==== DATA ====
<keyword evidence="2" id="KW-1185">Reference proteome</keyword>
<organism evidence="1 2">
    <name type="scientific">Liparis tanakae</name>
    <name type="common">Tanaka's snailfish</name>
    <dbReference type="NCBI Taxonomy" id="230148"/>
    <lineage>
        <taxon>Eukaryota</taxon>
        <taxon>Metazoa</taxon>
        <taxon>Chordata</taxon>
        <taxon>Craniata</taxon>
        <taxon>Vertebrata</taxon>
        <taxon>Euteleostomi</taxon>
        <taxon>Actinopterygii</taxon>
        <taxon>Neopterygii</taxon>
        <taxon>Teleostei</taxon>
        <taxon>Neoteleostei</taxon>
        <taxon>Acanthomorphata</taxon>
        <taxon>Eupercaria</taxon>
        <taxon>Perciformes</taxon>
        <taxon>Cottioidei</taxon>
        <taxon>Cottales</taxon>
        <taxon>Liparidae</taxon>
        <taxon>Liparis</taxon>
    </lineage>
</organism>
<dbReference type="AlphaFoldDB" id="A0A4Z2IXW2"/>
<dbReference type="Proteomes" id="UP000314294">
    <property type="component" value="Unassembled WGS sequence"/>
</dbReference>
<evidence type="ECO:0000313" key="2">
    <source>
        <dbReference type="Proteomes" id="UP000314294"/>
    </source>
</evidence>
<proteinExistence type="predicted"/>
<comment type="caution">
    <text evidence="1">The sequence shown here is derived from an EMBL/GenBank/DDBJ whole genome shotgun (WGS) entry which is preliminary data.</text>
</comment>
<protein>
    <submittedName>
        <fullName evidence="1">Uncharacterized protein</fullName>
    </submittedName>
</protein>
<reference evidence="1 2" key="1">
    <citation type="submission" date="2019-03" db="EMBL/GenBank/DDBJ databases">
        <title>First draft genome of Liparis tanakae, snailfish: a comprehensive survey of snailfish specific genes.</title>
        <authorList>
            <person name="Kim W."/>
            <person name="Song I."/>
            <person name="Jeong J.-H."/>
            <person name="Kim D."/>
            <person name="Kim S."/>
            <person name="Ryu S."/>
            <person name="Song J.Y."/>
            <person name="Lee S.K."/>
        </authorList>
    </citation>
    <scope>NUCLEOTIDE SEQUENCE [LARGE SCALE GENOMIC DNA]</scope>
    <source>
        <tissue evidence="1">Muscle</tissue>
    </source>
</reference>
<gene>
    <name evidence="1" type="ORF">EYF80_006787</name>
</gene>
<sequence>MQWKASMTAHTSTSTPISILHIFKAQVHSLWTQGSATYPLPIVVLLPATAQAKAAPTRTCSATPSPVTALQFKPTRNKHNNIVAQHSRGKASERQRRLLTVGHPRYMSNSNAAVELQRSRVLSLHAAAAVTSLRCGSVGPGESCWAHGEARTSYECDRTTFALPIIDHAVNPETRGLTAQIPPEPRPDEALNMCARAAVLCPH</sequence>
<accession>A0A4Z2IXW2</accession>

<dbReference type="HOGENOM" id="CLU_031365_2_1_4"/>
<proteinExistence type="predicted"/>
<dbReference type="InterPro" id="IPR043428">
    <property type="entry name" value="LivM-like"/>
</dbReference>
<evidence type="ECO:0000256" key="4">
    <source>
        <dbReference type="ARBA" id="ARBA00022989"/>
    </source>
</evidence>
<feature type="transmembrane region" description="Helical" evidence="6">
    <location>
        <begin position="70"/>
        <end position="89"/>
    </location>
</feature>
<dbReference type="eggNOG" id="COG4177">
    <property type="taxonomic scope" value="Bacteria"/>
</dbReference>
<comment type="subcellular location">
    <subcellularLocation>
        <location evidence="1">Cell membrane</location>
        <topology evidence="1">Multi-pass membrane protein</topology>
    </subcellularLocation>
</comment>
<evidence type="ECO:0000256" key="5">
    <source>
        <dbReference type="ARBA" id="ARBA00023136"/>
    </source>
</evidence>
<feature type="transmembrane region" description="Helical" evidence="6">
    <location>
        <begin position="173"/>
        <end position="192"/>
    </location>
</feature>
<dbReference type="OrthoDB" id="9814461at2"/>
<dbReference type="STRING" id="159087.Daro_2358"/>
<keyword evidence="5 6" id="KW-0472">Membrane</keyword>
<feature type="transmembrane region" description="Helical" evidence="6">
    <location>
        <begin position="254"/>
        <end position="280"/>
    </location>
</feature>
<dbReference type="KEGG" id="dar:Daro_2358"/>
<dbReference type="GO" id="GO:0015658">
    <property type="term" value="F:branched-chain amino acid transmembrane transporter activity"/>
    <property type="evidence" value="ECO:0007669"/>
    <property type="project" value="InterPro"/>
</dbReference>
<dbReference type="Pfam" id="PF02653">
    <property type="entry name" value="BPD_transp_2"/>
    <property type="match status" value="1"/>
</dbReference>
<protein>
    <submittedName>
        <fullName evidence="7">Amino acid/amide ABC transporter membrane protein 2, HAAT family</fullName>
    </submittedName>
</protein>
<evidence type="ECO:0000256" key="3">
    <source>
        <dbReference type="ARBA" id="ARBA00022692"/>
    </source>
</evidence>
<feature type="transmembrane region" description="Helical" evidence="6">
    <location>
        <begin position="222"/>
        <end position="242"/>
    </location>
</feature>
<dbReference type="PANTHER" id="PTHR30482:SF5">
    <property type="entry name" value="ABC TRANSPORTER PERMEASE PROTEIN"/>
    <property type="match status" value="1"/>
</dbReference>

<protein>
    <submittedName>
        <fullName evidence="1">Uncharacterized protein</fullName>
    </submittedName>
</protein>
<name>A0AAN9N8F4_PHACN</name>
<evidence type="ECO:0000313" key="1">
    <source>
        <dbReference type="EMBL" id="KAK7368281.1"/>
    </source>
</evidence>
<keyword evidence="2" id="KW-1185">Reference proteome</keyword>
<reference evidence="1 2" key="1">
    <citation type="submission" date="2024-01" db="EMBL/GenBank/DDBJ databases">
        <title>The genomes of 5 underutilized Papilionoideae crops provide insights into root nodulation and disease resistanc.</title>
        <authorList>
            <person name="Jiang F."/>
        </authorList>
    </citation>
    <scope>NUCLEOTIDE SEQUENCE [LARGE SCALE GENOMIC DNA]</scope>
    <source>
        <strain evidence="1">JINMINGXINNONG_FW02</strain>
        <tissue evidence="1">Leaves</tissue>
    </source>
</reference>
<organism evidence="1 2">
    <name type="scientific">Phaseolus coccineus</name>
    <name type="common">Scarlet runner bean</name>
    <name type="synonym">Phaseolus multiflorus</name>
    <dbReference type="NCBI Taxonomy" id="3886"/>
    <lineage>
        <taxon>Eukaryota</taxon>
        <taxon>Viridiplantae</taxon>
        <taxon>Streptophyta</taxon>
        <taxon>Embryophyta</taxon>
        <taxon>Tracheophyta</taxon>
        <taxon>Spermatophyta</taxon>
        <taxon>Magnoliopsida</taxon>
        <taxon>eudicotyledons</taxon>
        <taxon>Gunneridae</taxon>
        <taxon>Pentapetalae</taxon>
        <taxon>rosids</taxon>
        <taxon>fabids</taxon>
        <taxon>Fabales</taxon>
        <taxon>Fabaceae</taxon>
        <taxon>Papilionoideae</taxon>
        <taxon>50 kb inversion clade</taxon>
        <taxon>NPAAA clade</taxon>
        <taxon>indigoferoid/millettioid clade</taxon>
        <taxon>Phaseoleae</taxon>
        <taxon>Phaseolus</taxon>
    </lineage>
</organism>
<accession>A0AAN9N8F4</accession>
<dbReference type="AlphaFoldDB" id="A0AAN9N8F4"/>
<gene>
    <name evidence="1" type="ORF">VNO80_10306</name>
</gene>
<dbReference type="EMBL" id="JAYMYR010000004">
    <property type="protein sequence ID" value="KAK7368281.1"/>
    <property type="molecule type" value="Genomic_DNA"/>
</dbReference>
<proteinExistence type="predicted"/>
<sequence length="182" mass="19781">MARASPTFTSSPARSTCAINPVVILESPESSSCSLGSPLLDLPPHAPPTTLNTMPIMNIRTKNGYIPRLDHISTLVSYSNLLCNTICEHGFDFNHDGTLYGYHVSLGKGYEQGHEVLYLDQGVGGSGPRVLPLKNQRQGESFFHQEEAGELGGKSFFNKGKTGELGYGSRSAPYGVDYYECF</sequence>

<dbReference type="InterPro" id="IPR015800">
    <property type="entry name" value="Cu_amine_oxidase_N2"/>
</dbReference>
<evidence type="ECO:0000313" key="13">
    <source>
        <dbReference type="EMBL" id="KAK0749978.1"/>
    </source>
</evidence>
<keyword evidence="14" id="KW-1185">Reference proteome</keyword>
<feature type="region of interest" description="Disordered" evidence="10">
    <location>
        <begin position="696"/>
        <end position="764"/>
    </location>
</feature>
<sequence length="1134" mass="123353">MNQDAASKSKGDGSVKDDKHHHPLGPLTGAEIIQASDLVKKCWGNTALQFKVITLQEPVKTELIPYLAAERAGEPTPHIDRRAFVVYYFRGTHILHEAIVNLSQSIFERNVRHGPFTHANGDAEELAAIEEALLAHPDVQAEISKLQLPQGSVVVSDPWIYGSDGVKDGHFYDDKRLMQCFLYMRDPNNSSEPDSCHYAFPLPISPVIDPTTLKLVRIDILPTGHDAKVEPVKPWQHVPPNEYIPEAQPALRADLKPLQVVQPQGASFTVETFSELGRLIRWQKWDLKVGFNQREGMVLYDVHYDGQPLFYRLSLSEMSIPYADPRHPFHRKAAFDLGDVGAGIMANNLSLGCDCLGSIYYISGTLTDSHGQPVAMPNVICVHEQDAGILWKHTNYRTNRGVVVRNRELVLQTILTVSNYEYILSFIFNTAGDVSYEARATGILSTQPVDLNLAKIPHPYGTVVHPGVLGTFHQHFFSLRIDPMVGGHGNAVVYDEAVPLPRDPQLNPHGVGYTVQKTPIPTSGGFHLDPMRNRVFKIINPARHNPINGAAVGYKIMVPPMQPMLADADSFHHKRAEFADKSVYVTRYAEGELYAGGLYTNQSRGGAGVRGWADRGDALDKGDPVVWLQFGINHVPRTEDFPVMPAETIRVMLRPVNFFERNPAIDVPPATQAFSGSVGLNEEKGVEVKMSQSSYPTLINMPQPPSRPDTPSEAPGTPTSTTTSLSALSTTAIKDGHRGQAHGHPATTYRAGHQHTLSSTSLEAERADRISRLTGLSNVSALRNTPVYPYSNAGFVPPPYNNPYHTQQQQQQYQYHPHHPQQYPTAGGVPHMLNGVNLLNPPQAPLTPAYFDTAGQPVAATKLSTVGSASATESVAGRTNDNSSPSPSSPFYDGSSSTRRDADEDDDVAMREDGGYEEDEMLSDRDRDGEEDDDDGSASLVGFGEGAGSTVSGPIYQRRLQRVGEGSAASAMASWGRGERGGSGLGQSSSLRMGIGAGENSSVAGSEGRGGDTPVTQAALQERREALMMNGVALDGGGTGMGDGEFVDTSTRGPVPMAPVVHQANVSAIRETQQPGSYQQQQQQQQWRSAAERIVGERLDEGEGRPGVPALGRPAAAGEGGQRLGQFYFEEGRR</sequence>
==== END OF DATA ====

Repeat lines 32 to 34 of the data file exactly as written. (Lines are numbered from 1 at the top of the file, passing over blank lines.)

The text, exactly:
        <dbReference type="Proteomes" id="UP000314294"/>
    </source>
</evidence>